Simple Steps For A Happy Smear Test: Have You Had Yours?

Been putting off your next smear appointment? We put some of your most common smear-related fears to a health professional.

Woman at the Gynecologist

Fact: Cervical cancer is the second most common cancer diagnosed in women worldwide, making it all the more important that you make your next smear test.

The disease develops when abnormal cells in the lining of the cervix grow out of control. If left undetected, they can spread to the surrounding tissue, causing cervical cancer.

The good news is that it’s largely preventable, and if caught early it has a very good chance of a cure. Luckily, smear tests can detect abnormal cells on the cervix before they turn into cancer and are the single most effective way for you to really prevent and detect the disease, so it’s essential you make time for a routine pap.

But first, a little education. As part of European Cervical Cancer Prevention Week, we put some of your most common smear test and cervical cancer-related questions to a health care professional. Here are her answers…

What are the signs and symptoms?

Looking for signs and symptoms of any cancer can be daunting, but if it can potentially save the life of a friend, a family member or your own. “Cervical cancer is most often symptomless in its pre-cancerous and early stages, which is why cervical screening is so important,” points out Shirley McQuade, Medical Director at Dublin Well Woman Centre.

The symptoms can be bleeding after sex, bleeding between periods, unusual vaginal discharge or pain during sex. These are all signs that something is out of whack. If you’re experiencing any of these symptoms, it’s important that these are investigated by your doctor as soon as possible.

Can I reduce my risk of cervical cancer?

Practice smart sex and use a condom: Unless you’re in a long term relationship make sure to use a condom. This can help reduce the risk of spreading HPV (the human papilloma virus). It still doesn’t provide 100% protection, but certainly reduces your risk.

Get vaccinated: If you weren’t already vaccinated in school you may want to consider getting the HPV vaccine. Even if you’ve had unprotected sex with multiple partners, many doctors agree that there are still significant benefits of the jab.

Go for your pap smear: Ultimately, this is the most effective way of preventing cervical cancer. Bottom line.

How much does it cost?

Ireland provides free, regular smear tests for all women aged 25 to 60 living here. So, take advantage of this free service. It takes seconds to check when your test is due. Register, change personal details or find a convenient smear taker at cervicalcheck.ie or freephone 1800 45 45 55.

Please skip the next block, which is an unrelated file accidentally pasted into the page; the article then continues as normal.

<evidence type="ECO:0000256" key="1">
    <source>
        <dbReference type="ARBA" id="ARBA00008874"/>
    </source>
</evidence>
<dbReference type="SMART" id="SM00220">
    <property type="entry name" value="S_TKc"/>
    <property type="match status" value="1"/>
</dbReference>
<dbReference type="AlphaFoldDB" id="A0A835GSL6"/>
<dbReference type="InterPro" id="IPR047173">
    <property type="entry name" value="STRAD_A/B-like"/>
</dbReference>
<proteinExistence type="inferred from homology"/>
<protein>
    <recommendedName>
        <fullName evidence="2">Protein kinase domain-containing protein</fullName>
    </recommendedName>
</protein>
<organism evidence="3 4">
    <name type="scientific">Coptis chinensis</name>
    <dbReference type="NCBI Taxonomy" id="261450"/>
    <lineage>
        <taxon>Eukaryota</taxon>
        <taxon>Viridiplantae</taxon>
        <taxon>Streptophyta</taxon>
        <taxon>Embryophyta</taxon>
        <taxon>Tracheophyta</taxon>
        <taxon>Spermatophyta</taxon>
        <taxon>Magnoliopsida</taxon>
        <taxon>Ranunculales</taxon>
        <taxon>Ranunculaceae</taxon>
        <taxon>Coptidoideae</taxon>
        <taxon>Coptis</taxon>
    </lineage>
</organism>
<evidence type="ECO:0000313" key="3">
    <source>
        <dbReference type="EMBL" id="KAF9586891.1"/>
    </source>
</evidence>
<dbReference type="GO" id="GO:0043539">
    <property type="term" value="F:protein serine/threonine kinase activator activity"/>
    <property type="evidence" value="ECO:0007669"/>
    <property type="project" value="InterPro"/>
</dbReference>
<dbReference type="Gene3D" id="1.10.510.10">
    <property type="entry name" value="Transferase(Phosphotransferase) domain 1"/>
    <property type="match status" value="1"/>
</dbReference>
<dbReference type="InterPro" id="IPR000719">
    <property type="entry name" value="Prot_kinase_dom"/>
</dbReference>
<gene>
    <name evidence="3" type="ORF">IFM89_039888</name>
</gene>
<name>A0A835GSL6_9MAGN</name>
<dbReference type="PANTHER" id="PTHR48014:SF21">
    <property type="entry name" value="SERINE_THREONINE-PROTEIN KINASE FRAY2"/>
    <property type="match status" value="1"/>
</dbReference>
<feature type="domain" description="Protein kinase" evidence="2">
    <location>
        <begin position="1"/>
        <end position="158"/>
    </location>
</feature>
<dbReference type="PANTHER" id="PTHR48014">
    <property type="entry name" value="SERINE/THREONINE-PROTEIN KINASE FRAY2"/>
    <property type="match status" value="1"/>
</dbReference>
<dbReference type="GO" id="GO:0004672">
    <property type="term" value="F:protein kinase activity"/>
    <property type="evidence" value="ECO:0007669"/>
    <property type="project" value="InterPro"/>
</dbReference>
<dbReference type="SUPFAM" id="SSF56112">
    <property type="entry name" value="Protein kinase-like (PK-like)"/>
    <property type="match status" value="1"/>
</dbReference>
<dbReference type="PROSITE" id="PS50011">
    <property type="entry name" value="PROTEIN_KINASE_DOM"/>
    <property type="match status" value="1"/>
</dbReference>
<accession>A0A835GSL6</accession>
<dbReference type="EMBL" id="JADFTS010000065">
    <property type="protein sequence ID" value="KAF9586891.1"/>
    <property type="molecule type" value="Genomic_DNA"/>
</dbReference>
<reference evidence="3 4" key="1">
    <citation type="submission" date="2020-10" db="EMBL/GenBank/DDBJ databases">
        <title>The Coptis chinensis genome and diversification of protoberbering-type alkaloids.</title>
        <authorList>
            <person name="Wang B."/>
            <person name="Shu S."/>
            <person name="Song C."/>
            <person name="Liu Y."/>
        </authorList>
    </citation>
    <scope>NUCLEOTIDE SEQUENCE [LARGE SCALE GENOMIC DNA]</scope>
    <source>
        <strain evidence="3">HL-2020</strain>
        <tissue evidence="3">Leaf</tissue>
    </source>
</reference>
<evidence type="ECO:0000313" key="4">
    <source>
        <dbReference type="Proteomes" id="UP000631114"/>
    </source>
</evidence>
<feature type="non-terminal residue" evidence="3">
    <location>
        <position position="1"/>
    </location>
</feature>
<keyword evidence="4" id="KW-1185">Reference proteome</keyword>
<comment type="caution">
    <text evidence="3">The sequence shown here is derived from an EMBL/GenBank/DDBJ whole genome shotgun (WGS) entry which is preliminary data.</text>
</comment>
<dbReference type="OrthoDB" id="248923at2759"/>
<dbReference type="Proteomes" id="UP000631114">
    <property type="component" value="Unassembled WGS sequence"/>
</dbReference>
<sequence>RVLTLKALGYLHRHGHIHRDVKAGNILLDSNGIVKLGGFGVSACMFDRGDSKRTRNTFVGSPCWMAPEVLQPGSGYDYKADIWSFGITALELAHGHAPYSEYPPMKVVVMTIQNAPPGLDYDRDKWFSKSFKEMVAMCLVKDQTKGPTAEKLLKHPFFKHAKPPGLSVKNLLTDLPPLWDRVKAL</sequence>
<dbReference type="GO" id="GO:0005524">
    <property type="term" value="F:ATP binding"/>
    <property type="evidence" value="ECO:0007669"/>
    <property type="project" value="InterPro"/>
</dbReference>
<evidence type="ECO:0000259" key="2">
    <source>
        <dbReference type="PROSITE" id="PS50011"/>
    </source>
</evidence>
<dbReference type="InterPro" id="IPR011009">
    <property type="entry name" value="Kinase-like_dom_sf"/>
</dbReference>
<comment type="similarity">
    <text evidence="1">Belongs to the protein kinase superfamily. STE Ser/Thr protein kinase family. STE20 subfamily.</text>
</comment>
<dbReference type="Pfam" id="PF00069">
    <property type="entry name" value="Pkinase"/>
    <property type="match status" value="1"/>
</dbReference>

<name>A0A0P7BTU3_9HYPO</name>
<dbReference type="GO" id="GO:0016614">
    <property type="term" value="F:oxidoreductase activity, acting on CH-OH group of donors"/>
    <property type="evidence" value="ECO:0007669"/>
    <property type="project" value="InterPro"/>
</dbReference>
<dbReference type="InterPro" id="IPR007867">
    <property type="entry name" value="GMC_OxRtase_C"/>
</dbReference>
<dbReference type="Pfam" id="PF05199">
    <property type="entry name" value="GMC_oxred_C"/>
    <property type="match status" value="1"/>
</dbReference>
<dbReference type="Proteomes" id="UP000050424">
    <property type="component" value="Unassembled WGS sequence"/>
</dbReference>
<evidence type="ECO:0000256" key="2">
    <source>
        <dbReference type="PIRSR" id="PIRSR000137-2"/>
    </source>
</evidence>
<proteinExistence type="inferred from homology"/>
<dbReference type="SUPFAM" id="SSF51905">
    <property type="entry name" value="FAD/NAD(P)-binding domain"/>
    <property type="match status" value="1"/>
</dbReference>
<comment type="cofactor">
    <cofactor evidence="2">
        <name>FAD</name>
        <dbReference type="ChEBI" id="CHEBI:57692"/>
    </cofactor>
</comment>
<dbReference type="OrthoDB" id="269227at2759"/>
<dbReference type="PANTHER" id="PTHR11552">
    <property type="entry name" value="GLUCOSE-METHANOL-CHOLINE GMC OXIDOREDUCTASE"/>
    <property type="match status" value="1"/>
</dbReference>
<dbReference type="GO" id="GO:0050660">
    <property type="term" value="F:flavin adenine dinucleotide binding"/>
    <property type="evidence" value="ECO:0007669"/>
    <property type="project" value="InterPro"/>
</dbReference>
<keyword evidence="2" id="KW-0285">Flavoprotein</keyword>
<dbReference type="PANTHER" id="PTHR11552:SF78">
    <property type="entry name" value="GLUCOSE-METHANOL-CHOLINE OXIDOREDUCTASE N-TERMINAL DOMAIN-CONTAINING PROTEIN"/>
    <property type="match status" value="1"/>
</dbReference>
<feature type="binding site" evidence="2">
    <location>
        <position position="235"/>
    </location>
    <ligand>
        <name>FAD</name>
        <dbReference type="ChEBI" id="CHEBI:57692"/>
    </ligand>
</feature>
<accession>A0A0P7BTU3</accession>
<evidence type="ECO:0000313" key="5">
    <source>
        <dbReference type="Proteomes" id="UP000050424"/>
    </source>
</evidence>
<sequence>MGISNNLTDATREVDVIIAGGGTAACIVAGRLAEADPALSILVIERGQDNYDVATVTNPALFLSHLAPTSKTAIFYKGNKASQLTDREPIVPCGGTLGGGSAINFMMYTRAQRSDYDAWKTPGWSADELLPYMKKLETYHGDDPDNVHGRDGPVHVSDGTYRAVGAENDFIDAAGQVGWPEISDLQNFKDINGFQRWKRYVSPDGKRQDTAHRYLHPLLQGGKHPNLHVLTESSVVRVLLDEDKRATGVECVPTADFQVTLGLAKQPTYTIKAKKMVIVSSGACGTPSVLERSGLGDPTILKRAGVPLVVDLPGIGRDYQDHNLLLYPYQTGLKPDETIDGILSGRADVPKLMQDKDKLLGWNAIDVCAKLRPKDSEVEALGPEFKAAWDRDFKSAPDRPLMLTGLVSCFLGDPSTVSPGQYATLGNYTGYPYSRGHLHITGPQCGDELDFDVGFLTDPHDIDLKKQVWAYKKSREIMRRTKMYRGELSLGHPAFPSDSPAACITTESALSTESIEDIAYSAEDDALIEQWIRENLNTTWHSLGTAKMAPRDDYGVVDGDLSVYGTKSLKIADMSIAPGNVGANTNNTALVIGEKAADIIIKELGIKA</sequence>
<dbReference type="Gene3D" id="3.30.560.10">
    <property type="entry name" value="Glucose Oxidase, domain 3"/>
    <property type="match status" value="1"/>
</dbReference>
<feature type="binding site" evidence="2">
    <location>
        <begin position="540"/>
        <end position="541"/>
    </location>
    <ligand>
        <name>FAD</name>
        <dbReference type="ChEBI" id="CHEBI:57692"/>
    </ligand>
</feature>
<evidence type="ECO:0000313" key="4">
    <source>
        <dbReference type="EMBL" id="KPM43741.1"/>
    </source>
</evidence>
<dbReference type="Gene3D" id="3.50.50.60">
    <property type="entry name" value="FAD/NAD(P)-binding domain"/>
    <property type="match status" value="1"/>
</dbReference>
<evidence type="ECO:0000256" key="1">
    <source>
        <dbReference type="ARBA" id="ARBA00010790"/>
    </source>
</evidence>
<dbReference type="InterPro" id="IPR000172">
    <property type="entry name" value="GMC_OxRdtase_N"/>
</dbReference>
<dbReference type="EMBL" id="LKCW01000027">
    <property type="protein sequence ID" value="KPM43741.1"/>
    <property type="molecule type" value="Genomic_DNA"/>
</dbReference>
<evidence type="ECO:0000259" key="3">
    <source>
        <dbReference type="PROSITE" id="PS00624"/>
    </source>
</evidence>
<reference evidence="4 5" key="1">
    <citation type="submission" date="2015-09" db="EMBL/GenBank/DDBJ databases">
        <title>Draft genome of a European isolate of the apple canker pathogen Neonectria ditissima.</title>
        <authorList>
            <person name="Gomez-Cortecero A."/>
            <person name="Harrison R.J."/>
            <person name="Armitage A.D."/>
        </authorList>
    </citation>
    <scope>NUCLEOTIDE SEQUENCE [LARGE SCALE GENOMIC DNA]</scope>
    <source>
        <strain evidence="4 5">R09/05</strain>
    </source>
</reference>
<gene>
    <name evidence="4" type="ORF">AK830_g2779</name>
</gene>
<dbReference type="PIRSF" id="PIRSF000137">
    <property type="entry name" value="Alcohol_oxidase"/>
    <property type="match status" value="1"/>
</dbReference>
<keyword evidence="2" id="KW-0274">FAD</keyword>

Does a pap smear hurt?

Lying face up, half naked on an exam table in a cold vacuous room with a stranger might not sound like your idea of fun, but we promise it’s not as bad as you think. Once you’re relaxed and comfortable, the doctor will gently insert a speculum (a device used to open your vaginal walls). It feels slightly uncomfortable, but not painful.

Breath, relax and before you know it, you’ll be done. The procedure is over in less than a minute. One thing we recommend is to request a female doctor if you feel a little uncomfortable.

I have abnormal test results – what does this mean?

The Dublin Well Woman Centre screens thousands of women every year for possible cervical abnormalities. Getting an abnormal result on your pap smear can be scary, but the good news is that you’re in very good hands.

“If the smear is abnormal, it’s important to have a colposcopy to look at the cervix in more detail. Although don’t be alarmed, over 80% of abnormal smears are because of low grade changes and almost all of these will go away by themselves without any treatment,” assures Shirley.

The takeaway message? Early detection is key to fighting off cervical cancer. “It’s essential that women from 25 onwards have the test – minor changes can be monitored and treatment can be easily given if changes persist,” Shirley explains. “The average age for diagnosis of cervical cancer is age 45 and this unfortunately is much more likely in women who have not had regular testing.”

Stuck for time? The Well Woman Clinic sees women before work, over lunchtime and in evening clinics and on Saturdays to try to make it as easy as possible to get tested. So, no excuses! It only takes a few minutes, is free and could save a life.

By Jennifer Conway

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